- Performing for or Working Directly with the Public Performing for people or dealing directly with the public. This includes serving customers in restaurants and stores, and receiving clients or guests.
- Processing Information Compiling, coding, categorizing, calculating, tabulating, auditing, or verifying information or data.
Interests - Surgeon
This occupation is typically suited for people with the following Career Interests:
The Investigative person will usually find a particular area of science to be of interest. They are inclined toward intellectual and analytical activities and enjoy observation and theory. They may prefer thought to action, and enjoy the challenge of solving problems with sophiscticated technology. These types prefer mentally stimulating environments and often pay close attention to developments in their chosen field.
Realists are usually interested in 'things' - such as buildings, mechanics, equipment, tools, electronics etc. Their primary focus is dealing with these - as in building, fixing, operating or designing them. Involvement in these areas leads to high manual skills, or a fine aptitude for practical design - as found in the various forms of engineering.
Realists like to find practical solutions to problems using tools, technology and skilled work. Realists usually prefer to be active in their work environment, often do most of their work alone, and enjoy taking decisive action with a minimum amount of discussion and paperwork.
The Social person's interests focus on interacting with the people in their environment. In all cases, the Social person enjoys the personal contact with other people in preference to the impersonal dealings with things, data and ideas found in other groups.
Many will seek out positions where there is direct contact with the public in some advisory role, whether a receptionist or a counsellor. Social people are motivated by an interest in different types of people and like diversity in their work environments. Many are drawn towards careers in the caring professions and social welfare area, whilst others prefer teaching and other 'informing' roles.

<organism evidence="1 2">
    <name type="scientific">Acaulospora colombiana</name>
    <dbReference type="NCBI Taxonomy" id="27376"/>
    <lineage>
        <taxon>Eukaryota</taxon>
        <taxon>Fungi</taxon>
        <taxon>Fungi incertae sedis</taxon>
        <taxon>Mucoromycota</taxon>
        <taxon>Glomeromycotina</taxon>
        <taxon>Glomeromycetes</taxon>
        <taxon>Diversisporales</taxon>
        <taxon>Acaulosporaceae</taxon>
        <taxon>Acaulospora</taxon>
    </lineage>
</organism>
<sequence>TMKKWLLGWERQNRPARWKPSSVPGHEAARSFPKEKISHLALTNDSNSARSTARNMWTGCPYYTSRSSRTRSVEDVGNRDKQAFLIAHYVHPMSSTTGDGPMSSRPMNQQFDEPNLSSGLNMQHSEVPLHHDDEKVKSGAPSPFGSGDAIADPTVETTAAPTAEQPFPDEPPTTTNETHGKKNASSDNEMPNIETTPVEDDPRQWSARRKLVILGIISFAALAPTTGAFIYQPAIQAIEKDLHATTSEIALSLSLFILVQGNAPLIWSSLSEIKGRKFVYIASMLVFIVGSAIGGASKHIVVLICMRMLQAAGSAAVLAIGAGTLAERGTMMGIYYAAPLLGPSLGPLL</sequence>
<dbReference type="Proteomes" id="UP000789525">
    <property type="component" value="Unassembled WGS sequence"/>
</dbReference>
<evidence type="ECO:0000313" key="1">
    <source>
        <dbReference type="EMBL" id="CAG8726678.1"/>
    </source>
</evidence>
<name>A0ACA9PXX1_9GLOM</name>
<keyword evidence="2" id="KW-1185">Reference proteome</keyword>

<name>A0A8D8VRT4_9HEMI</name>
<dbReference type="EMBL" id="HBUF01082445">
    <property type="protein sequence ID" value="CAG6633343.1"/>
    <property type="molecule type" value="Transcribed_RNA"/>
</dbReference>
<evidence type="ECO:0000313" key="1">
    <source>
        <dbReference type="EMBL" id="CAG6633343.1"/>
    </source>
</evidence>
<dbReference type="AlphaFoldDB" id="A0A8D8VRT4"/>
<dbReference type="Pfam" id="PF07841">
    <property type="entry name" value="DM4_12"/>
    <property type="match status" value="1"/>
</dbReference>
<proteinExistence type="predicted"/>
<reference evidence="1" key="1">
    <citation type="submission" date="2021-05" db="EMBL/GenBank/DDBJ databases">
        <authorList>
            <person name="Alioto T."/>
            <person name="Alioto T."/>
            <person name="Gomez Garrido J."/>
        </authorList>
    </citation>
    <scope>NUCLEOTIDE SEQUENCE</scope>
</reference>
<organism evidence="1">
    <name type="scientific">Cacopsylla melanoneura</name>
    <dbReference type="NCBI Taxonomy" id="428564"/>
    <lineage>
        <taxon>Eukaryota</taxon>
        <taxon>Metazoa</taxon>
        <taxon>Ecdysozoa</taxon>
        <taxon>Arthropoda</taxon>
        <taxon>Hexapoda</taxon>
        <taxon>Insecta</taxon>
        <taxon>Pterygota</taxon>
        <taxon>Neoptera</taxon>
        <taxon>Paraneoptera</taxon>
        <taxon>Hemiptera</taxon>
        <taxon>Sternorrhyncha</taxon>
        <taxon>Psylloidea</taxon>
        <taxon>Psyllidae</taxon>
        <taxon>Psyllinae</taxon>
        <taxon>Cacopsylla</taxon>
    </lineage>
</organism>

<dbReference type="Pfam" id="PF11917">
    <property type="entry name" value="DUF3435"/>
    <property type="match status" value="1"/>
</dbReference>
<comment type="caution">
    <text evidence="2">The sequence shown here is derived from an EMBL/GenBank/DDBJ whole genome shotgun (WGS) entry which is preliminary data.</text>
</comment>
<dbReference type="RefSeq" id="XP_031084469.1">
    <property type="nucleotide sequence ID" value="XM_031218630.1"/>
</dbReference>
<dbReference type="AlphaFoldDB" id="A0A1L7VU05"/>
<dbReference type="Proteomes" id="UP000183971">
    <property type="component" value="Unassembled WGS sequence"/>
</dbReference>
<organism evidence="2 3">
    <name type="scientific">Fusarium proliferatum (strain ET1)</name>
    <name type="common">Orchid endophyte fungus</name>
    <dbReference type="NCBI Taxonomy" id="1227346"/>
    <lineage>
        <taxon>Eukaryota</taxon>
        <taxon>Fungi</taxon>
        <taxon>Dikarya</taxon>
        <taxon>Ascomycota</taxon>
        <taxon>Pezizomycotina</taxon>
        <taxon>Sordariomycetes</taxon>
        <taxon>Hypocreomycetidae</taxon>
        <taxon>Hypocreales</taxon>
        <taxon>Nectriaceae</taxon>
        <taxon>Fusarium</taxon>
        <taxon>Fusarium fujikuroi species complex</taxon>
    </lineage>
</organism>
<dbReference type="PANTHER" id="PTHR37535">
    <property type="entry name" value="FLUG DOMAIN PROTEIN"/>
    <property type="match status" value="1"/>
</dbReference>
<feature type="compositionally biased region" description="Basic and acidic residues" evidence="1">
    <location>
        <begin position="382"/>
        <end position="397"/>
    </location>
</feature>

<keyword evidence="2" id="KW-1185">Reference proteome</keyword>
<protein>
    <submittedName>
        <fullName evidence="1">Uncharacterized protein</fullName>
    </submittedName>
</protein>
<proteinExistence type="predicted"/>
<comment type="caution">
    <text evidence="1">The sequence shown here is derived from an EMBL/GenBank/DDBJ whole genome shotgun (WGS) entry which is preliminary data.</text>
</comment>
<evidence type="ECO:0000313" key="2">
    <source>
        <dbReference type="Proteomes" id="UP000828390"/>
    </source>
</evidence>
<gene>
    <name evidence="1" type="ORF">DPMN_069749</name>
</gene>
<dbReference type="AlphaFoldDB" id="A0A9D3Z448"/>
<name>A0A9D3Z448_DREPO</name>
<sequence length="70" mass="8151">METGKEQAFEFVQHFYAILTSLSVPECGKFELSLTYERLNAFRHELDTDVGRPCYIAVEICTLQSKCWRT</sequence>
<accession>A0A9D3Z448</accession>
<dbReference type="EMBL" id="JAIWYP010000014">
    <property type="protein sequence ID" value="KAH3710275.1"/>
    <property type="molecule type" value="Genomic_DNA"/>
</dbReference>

You must have a sound knowledge of physiology, anatomy, biochemistryand pathology. A steady hand and good co-ordination skills are also essential.
You must also have the physical stamina to perform operations over a long period of time. You will have to make decisions under pressure and must be able to cope with stress.
You must be able to listen to, question and reassure patients and their families. Teamwork is an important part of the job, so it is vital that you can communicate well. You should also be hard-working and responsible.
Entry Requirements - Surgeon
To become a surgeon, you must first qualify as a medical doctor by taking a six-year degree programme in Medicine, followed by completion of a one-year internship in an approved hospital post.
You then start your Basic Speciality Training (BST) by taking up a place in the Surgical Training Scheme through the Royal College of Surgeons. During this time you will learn the principles of surgery, and practise the clinical and practical skills common to all branches of surgery.
You will then spend another five or six years in Higher Surgical Training. During this time you specialise in one of the nine main areas of surgery:
- Cardiothoracic Surgery
- Plastic Surgery
- General Surgery
- Trauma & Orthopaedic Surgery
- Ophthalmic Surgery
- Paediatric Surgery
On satisfactory completion of HST, you will receive a Certificate of Satisfactory Completion of Specialist Training (CSCST) which allows you to enter the Specialist Division of the Register with the Medical Council.
Once a doctor is on the Specialist Division of the Register with the Medical Council they are eligible to apply for consultant posts. However is not always easy to get into these highly-regarded positions.
Last Updated: March, 2015
Pay & Salary - Surgeon
Salary Range (thousands per year)* 39k - 120k
General Surgeon: 39 - 98
Orthopedic Surgeon: 41 - 120
Last Updated: March, 2017
* The lower figures typically reflect starting salaries. Higher salaries are awarded to those with greater experience and responsibility. Positions in Dublin sometimes command higher salaries.
Labour Market Updates - Surgeon
Due to international demand for these skills, job opportunities will continue to arise.
National Skills Bulletin 2018
Useful Contacts - Surgeon
Public Appointments Service
Health Service Executive (HSE)
Irish Medical Council